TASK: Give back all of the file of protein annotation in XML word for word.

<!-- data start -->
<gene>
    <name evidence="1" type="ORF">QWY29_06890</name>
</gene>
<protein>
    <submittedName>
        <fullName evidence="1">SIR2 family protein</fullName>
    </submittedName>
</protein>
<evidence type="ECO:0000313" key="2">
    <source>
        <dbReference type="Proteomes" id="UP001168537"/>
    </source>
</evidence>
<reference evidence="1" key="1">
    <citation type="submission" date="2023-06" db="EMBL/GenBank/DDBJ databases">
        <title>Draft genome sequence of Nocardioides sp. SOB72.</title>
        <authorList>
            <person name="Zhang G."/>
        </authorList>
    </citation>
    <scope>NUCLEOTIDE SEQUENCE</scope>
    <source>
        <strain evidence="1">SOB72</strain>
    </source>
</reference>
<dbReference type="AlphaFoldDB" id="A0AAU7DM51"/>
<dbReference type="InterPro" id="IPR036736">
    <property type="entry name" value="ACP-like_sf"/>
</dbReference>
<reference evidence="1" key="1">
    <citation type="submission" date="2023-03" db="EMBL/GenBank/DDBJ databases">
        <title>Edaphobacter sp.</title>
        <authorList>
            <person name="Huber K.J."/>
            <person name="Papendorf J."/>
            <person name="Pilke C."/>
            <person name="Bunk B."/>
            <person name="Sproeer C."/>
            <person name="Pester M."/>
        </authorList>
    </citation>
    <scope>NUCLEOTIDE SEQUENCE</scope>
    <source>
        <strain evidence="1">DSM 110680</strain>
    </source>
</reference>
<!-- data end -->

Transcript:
<gene>
    <name evidence="1" type="ORF">QWY29_06890</name>
</gene>
<protein>
    <submittedName>
        <fullName evidence="1">SIR2 family protein</fullName>
    </submittedName>
</protein>
<evidence type="ECO:0000313" key="2">
    <source>
        <dbReference type="Proteomes" id="UP001168537"/>
    </source>
</evidence>
<reference evidence="1" key="1">
    <citation type="submission" date="2023-06" db="EMBL/GenBank/DDBJ databases">
        <title>Draft genome sequence of Nocardioides sp. SOB72.</title>
        <authorList>
            <person name="Zhang G."/>
        </authorList>
    </citation>
    <scope>NUCLEOTIDE SEQUENCE</scope>
    <source>
        <strain evidence="1">SOB72</strain>
    </source>
</reference>
<dbReference type="AlphaFoldDB" id="A0AAU7DM51"/>
<dbReference type="InterPro" id="IPR036736">
    <property type="entry name" value="ACP-like_sf"/>
</dbReference>
<reference evidence="1" key="1">
    <citation type="submission" date="2023-03" db="EMBL/GenBank/DDBJ databases">
        <title>Edaphobacter sp.</title>
        <authorList>
            <person name="Huber K.J."/>
            <person name="Papendorf J."/>
            <person name="Pilke C."/>
            <person name="Bunk B."/>
            <person name="Sproeer C."/>
            <person name="Pester M."/>
        </authorList>
    </citation>
    <scope>NUCLEOTIDE SEQUENCE</scope>
    <source>
        <strain evidence="1">DSM 110680</strain>
    </source>
</reference>